Costs of Forming and Maintaining Entities

I form and maintain many entities each year for my clients. Since I am located in Texas, I form mostly Texas entities. But I am frequently asked to form entities elsewhere -- mainly Nevada and Delaware. I always assumed that the filing fees and simlar charges made by Nevada and Delaware were less than those in Texas (not counting the cost of maintaining a registered office if you weren't actually located there). But the other day, I was informed that Nevada was going to start strictly enforcing its charges for a Business License. So, I asked one of my paralegals to investigate the various charges of each of these states. You may find the results as interesting as I did. Read on . . .


Texas only charges an initial filing fee for its entities. While that charge is high ($750 for limited partnerships and $300 for all other business entities), That is the only charge that it imposes.

Texas does have a franchise tax for all of its entities. But that tax is imposed based on Texas activitity. That is, you pay it if you have Texas activitity even if you are organized in Nevada or Delaware. And you don't pay it if you don't have Texas income or presence, even if you are organized in Texas.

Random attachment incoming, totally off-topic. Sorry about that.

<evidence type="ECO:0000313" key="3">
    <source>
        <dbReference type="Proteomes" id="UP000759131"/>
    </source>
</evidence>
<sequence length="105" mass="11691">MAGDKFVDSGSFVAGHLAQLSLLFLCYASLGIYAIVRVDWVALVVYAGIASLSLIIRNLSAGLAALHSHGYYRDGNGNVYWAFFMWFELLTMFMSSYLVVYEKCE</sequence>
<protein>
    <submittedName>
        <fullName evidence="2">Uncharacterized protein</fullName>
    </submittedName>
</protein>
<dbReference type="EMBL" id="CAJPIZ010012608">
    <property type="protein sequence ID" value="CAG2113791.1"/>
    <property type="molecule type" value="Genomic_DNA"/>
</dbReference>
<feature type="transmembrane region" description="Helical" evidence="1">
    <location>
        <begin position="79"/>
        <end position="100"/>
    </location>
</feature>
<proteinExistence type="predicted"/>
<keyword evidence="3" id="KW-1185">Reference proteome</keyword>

Nevada charges filing fees for the various types of entities. The basic filing fee charge is $75. However, you can add to that another fee of $125 for your list of officers, managers, members, or partners, depending on what type of entity you have.

Nevada also has a $200 charge for a Business License. Even if you don't do any business in Nevada, you have to obtain and pay for this license.

So, your real cost to organize a Nevada entity is at least $400. And this doesn't count the annual charges. the list of officers, etc., has to be filed annually. Similarly, the cost for the Business License is an annual cost. So, not only does it cost $400 to form a Nevada entity, it costs $325 per year to maintain the entity.


Delaware is a little more complicated since the costs for corporations differs significantly from the cost of other entities. Like Nevada, their initial costs seem to be quite reasonable. The filing fees for a corporation are based on the amount of stock authorized, and begin at $89. Limited partnerships are $200; and limited liabitlity companies are $90.

But Delaware has annual costs that apply even if you don't do anything in Delaware. Corporations must file and annual report and pay $50. In addition, corporations must pay a franchise tax (even if the corporation has no Delaware activities) that ranges from $75 to $180,000. Limited partnerships and LLCs have to pay an annual tax of $250 per year to maintain their existence in Delaware.


Unless your entity is going to have a short life, the lack of annual expenses in Texas makes Texas entities more economical than Nevada or Delaware. This would be true even if your entity is not going to be doing business in Texas.

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